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LASIK, is currently one of the most frequently performed elective procedures in North America. It is a highly effective outpatient procedure, often referred to as refractive surgery or laser vision correction.

LASIK is used to treat the following conditions:
  • Myopia (nearsightedness)
  • Hyperopia (farsightedness)
  • Astigmatism
  • Presbyopia

The LASIK procedure, which is performed by trained LASIK surgeons, uses a cool beam of light from the excimer laser to gently reshape the front surface (cornea) of your eye. This is done by creating a corneal flap on the surface of the eye, which is peeled back to allow to allow the excimer laser to begin reshaping.

Before your treatment plan is determined, you will not only be evaluated as a potential candidate for laser vision correction, but you will also receive a comprehensive eye examination and screening to detect any conditions that might affect your results. The goal of refractive surgery is to reduce your dependence on corrective lenses. Results cannot be guaranteed. Though additional information about these procedures will be provided to help you make an informed decision, make sure to have all questions and concerns addressed before proceeding.

Depending on your individual needs, your physician might recommend one of the following forms of laser vision correction procedures:

  • Photorefractive keratectomy (PRK)
  • Laser-assisted in situ keratomileusis (LASIK)

Both PRK and LASIK involve reshaping the cornea with an excimer laser (an ultraviolet light beam) to correct vision. At Columbia, we use the latest VISX excimer laser, which provides CustomVue treatments. CustomVue technology uses a person’s unique profile to measure and correct imperfections of the eye 25 times more precisely than standard methods.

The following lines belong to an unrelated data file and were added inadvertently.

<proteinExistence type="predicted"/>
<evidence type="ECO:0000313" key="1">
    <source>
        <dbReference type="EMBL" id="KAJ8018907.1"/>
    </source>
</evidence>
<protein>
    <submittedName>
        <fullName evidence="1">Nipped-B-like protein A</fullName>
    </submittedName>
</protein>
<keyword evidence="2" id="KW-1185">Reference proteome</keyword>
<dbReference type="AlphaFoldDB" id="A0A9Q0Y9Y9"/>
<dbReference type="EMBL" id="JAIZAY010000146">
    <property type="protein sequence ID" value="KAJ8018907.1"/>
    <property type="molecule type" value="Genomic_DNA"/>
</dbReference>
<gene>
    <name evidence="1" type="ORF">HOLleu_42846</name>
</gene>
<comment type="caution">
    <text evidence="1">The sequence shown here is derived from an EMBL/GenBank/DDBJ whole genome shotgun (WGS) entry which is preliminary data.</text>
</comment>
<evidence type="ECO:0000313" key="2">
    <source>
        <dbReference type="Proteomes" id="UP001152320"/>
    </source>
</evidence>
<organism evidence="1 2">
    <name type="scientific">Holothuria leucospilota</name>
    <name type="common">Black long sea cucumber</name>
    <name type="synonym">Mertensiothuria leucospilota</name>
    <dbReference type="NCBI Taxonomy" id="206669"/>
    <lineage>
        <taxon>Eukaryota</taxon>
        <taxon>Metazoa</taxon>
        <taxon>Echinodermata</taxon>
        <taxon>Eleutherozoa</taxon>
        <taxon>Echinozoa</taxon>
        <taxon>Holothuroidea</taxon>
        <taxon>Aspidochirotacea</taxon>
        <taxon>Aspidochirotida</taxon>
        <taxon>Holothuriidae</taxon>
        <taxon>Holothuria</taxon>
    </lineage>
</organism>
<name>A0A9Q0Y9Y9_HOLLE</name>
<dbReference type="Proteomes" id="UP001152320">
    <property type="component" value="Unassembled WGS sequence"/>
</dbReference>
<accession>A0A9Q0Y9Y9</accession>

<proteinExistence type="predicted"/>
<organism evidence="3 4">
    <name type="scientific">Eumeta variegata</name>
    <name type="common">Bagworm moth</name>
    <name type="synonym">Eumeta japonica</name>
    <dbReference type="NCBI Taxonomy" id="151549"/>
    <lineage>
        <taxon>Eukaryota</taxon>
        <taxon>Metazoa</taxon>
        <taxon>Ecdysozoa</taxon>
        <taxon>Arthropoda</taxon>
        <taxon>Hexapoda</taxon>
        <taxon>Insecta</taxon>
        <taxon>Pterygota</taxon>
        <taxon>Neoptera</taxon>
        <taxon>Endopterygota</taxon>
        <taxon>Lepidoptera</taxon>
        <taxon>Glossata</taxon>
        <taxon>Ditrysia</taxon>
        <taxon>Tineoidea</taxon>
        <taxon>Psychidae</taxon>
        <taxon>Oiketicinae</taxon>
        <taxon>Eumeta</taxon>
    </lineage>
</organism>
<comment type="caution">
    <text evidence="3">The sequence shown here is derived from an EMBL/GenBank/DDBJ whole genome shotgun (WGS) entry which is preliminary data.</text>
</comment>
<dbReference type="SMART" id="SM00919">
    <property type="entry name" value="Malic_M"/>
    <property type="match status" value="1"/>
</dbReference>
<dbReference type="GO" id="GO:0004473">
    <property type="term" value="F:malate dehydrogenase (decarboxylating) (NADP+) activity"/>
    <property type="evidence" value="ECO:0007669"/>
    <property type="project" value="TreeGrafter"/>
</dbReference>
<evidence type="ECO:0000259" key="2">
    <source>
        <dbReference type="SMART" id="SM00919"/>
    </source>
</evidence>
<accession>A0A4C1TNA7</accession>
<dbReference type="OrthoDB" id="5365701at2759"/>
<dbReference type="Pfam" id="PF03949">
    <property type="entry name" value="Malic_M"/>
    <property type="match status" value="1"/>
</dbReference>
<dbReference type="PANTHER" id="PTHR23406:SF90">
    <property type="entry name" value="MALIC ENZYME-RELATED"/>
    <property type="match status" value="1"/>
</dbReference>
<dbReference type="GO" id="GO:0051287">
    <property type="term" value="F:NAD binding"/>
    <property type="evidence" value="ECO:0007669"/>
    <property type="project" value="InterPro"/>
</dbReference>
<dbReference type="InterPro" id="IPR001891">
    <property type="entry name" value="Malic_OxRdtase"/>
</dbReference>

In near-sighted eyes, the laser flattens a cornea that is too steep, while in far-sighted eyes, the laser steepens a cornea that is too flat. Problems such as myopia, hyperopia, and astigmatism can be treated with either PRK or LASIK, and both procedures achieve similar vision correction results. However, each procedure is performed differently, and has its own benefits and drawbacks.

In PRK, the physician removes the epithelium (the outermost layer of the cornea) and uses the laser to reshape the stromal portion of the cornea. After the procedure, the epithelium usually heals within a week’s time.

In LASIK, the physician creates a flap in the cornea using a microkeratome (a small blade) or a special kind of laser (called a “femtosecond” laser, such as Intralase). At Columbia, we primarily use the Intralase laser to create the LASIK flaps, since it is more precise and allows the flap to adhere better. The physician lifts the flap and reshapes stromal portion of the cornea with the excimer laser. Because the flap cannot be used to change the cornea’s properties, patients with thin corneas might not qualify for LASIK. These patients might be better candidates for PRK.

Recently, other surgical alternatives have become available. Among these is a technique called phakic IOL implantation which involves implanting a lens behind the cornea, but in front of the iris. With this new option, many of those who were too highly nearsighted for LASIK are now candidates for refractive surgery.

If you are interested in refractive surgery, please let us know and one of our specialists can help you determine if one of these procedures is right for you. We have been involved with refractive surgery for over 30 years and have managed thousands of refractive surgery patients. Our surgeon is a corneal specialist who has performed thousands of LASIK procedures with excellent results. Refractive surgery is not to be taken lightly and that is why we recommend you use our surgeon who is a highly skilled, experienced and ethical corneal surgeon. Detailed testing is necessary to determine whether or not you are a good candidate for the surgery. For more information please call our office at 212-233-2344.

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